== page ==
Age and gender effects on contact sensitization and photoimmune suppression in young and middle-aged adults.Photodermatol Photoimmunol Photomed. 2008 Feb; 24(1):46-8.PP
The contact hypersensitivity (CHS) response has been used to assess ultraviolet radiation (UVR)-induced immunosuppression and to evaluate the photoimmune protection of different sunscreen preparations in vivo. Earlier reports of the effect of age and gender on CHS response have led to variations in inclusion criteria for participants in regards to age and gender in the study of sunscreen immune protection factor (IPF).
This study is a retrospective analysis of data from 73 volunteers from prior CHS studies with the goal of determining the effect of age and gender in young and middle-aged adults on CHS response to dinitrochlorobenzene (DNCB) in unirradiated and UV-irradiated skin.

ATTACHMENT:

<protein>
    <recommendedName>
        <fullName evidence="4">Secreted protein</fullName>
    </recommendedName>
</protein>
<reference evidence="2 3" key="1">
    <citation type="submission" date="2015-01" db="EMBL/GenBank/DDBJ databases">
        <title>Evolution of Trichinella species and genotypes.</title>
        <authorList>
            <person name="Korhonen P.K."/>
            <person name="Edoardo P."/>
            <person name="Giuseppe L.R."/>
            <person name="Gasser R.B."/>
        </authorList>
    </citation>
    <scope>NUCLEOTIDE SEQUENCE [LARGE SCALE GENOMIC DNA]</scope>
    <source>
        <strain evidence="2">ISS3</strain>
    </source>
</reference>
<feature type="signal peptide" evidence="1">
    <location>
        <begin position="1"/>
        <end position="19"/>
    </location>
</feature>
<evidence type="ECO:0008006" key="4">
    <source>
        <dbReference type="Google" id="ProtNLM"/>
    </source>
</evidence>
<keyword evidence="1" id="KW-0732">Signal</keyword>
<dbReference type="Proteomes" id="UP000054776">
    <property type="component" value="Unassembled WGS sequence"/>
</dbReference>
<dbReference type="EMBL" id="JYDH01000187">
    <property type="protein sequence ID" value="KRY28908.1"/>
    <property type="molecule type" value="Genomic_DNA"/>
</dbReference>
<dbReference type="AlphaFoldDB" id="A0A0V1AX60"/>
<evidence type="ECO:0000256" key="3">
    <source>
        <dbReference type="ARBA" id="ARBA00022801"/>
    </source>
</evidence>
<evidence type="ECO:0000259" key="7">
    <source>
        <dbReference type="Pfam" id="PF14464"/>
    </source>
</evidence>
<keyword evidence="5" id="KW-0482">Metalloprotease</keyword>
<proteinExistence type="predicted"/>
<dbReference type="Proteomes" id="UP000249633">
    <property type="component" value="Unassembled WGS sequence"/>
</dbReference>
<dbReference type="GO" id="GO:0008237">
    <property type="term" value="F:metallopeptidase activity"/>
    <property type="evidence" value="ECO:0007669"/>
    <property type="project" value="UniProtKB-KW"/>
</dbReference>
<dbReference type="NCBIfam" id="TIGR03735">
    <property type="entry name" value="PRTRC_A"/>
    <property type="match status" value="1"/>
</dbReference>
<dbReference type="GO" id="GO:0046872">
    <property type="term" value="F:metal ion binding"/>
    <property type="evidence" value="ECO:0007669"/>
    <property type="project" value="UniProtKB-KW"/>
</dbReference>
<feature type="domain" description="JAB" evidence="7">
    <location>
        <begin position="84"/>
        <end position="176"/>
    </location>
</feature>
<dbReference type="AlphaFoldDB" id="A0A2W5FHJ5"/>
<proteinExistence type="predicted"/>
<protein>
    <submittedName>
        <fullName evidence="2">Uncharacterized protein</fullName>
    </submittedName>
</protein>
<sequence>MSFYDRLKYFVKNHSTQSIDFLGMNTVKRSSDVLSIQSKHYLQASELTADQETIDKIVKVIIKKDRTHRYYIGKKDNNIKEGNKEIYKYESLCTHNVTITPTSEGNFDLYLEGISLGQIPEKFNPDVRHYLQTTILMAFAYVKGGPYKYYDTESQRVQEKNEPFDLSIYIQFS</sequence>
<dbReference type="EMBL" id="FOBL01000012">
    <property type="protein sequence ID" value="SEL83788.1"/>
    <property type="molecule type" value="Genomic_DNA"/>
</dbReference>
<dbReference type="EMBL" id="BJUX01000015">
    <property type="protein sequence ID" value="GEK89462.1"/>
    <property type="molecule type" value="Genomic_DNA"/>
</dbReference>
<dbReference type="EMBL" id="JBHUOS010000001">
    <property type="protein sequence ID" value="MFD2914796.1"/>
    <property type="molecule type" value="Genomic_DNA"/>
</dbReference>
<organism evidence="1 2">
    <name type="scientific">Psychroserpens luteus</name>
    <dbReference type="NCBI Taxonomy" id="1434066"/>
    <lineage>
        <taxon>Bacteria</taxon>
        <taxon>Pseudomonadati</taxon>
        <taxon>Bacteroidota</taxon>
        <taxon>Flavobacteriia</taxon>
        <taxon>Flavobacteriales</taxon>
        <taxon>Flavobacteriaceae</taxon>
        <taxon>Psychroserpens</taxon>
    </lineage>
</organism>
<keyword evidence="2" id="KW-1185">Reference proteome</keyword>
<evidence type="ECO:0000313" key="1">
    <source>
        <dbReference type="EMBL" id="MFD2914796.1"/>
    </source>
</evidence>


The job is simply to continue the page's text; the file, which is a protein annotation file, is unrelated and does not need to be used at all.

In patients aged 18-63 years, the effect of age on CHS response as well as on UV suppression of CHS response was not statistically significant. In the unirradiated (n=45) and UV-irradiated (n=28) groups, the CHS response between men and women was similar when the timing of DNCB application avoided the period within 5 days before or after the first day of the menstrual cycle.
Within a certain range, 18-63 years, age does not significantly affect the normal CHS response and the suppression of CHS response by UV. This study also demonstrated that as long as certain days of the menstrual cycle are avoided when sensitizing women of reproductive age, gender does not significantly affect CHS response. Thus, within these parameters, CHS can be appropriately evaluated in healthy individuals without much concern regarding independent effects of age and gender.